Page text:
Washington (Feb. 17, 2004) -- The gremlins that have bedeviled the Internal Revenue Service’s attempts to modernize its 1960s-era computer system for a generation continue to undermine those efforts, government and industry insiders told Congress last Thursday.

In testimony before the House Ways and Means Oversight Subcommittee, IRS Commissioner Mark Everson suggested that his agency might have bitten off more than it could chew.

“We expected to achieve some key milestones in the summer and fall, such as the initial delivery of the system that would start to replace our antiquated tax accounting system, called the Customer Account Data Engine,” he explained. “Before the summer was through, it became clear two very significant modernization projects, CADE and the Integrated Financial System, would experience substantial delays.”

Calling both failures “major setbacks” for the IRS, Everson attributed at least part of the problem to the fact that “the scope of the projects was far too large” for IRS and its “PRIME” industry contractors responsible for spearheading the modernization effort. 

“The IRS management team and the PRIME contractors had taken on too much and been stretched too thin,” he acknowledged. “We did not have the capacity to properly manage such a large portfolio,” and “the result is that we have been unable to devote the resources, energy and attention to meeting our primary goals.”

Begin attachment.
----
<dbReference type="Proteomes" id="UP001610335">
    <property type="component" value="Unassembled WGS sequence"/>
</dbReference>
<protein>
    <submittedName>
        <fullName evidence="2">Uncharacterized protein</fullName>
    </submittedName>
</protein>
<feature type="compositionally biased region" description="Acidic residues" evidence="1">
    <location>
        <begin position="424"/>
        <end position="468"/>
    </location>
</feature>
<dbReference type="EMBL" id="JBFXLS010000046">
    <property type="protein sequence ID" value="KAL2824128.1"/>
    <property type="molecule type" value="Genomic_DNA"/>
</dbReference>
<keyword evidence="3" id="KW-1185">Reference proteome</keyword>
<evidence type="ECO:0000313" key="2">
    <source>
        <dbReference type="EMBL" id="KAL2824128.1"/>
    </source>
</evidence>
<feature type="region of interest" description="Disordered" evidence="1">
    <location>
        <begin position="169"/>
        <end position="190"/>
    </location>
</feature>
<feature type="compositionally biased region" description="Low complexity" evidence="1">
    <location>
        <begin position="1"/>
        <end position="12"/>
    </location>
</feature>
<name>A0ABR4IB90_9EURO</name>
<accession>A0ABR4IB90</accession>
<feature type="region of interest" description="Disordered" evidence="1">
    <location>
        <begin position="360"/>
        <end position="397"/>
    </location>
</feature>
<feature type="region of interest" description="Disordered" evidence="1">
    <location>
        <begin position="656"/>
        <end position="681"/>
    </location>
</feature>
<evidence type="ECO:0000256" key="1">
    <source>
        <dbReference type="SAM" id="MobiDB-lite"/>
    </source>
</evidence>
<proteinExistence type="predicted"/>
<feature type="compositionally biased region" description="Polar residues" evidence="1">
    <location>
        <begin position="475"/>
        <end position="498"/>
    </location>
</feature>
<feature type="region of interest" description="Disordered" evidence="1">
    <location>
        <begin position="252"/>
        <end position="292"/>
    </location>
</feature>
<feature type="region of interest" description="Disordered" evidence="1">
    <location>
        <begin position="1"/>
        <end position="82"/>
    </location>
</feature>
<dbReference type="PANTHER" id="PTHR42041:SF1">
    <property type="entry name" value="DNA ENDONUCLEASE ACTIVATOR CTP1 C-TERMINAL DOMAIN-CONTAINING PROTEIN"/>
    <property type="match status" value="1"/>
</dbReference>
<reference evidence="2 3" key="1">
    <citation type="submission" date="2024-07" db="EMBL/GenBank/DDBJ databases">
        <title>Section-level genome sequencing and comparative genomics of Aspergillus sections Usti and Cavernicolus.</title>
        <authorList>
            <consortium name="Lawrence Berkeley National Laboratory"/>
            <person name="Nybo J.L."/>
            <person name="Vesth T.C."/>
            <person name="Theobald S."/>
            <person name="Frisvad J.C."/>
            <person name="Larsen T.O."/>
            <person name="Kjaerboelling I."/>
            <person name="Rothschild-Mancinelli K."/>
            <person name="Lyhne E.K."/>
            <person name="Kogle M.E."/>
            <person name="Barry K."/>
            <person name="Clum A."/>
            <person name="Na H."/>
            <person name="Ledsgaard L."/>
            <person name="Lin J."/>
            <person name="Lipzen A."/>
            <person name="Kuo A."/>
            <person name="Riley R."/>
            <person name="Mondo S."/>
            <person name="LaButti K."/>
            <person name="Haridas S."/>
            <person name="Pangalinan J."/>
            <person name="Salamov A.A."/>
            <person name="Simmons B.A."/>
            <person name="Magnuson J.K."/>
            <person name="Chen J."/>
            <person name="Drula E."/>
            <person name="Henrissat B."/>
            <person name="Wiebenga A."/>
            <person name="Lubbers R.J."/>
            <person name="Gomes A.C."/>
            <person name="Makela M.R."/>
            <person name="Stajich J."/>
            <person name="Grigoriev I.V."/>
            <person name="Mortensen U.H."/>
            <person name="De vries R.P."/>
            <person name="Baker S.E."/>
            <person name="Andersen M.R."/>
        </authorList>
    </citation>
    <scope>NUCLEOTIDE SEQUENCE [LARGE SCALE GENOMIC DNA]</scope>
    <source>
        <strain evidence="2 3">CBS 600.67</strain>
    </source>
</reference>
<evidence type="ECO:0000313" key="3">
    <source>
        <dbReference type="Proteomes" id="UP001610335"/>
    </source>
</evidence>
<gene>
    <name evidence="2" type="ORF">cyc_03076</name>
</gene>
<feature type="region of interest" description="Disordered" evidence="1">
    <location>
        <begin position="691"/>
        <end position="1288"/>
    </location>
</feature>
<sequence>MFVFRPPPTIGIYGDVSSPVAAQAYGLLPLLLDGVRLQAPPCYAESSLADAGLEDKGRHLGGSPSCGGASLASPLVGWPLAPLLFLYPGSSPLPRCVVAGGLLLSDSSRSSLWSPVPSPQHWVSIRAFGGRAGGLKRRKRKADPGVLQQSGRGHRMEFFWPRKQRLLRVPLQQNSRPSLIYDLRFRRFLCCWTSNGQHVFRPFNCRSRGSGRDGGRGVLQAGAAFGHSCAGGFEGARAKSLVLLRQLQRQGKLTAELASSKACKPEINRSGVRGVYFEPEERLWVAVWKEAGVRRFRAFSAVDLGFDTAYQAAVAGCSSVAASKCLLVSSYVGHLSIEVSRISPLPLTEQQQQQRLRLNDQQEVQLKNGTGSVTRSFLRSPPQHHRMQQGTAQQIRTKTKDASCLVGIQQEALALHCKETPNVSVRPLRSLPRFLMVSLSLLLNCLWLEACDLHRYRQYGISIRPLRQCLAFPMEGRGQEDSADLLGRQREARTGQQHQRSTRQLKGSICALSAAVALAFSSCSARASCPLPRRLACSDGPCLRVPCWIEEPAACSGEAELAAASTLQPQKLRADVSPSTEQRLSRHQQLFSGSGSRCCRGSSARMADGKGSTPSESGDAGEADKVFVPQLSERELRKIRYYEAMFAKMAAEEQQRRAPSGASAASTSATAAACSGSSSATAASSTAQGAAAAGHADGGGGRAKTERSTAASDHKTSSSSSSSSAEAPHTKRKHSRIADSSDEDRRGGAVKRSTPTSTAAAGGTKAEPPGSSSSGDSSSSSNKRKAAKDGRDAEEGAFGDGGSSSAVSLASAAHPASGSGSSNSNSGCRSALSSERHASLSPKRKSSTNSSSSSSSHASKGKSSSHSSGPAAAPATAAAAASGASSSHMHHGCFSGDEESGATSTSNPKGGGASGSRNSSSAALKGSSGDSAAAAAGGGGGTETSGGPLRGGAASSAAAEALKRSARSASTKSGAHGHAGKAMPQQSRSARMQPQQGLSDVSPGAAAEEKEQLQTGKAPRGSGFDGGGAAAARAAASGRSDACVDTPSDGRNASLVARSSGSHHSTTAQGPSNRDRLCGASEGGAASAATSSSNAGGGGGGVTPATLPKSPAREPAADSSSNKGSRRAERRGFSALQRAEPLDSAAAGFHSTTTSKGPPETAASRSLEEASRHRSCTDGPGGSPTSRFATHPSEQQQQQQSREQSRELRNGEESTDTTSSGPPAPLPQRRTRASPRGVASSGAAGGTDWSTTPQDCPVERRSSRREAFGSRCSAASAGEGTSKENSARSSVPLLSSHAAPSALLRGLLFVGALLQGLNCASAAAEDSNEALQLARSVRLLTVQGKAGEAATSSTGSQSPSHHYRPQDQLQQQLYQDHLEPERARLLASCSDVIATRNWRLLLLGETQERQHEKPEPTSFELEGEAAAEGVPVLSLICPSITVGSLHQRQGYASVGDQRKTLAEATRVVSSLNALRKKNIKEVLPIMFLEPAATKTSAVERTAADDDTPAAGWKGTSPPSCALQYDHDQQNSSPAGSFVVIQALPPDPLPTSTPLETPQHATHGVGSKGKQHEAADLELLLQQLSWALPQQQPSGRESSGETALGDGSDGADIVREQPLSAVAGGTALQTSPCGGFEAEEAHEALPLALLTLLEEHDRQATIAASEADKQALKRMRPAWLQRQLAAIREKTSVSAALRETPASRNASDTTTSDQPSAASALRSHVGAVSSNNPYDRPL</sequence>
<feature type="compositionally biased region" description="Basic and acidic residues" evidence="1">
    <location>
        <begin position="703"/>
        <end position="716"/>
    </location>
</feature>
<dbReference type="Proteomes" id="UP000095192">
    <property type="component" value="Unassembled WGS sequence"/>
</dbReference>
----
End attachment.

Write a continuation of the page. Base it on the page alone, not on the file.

One of the key contractors involved in the project also told Congress that they had under estimated the complexities associated with modernizing the IRS’s computer system. Computer Sciences Corp. vice president Paul Cofoni testified that his company “did not understand the complexity of the current systems environment; nor did we understand what it would take to build a new database platform for the IRS.”

During “my 30 years of working in the technology field, I have never encountered any program of the size and complexity as the business systems modernization program at the IRS,” he said.

Both Everson and other witnesses at the hearing told Congress that progress was being made toward overcoming the problems of the past five years. But an independent review of the modernization effort blamed many of the current difficulties on top officials at the IRS and its outside contractors.

That review, conducted for the IRS by Carnegie Mellon University’s Software Engineering Institute cited ineffective “management discipline” by both tax service officials and execs at the agency’s industry partners.

Not all of their activities are “effectively executed, and many are not backed by sufficient technical expertise and experience,” SEI chief engineer Steve Palmquist told the subcommittee. “Risk management, requirements management, staffing and talent retention, communications management and creating accurate budgets and schedules all remain areas of concern.”

-- Ken Rankin

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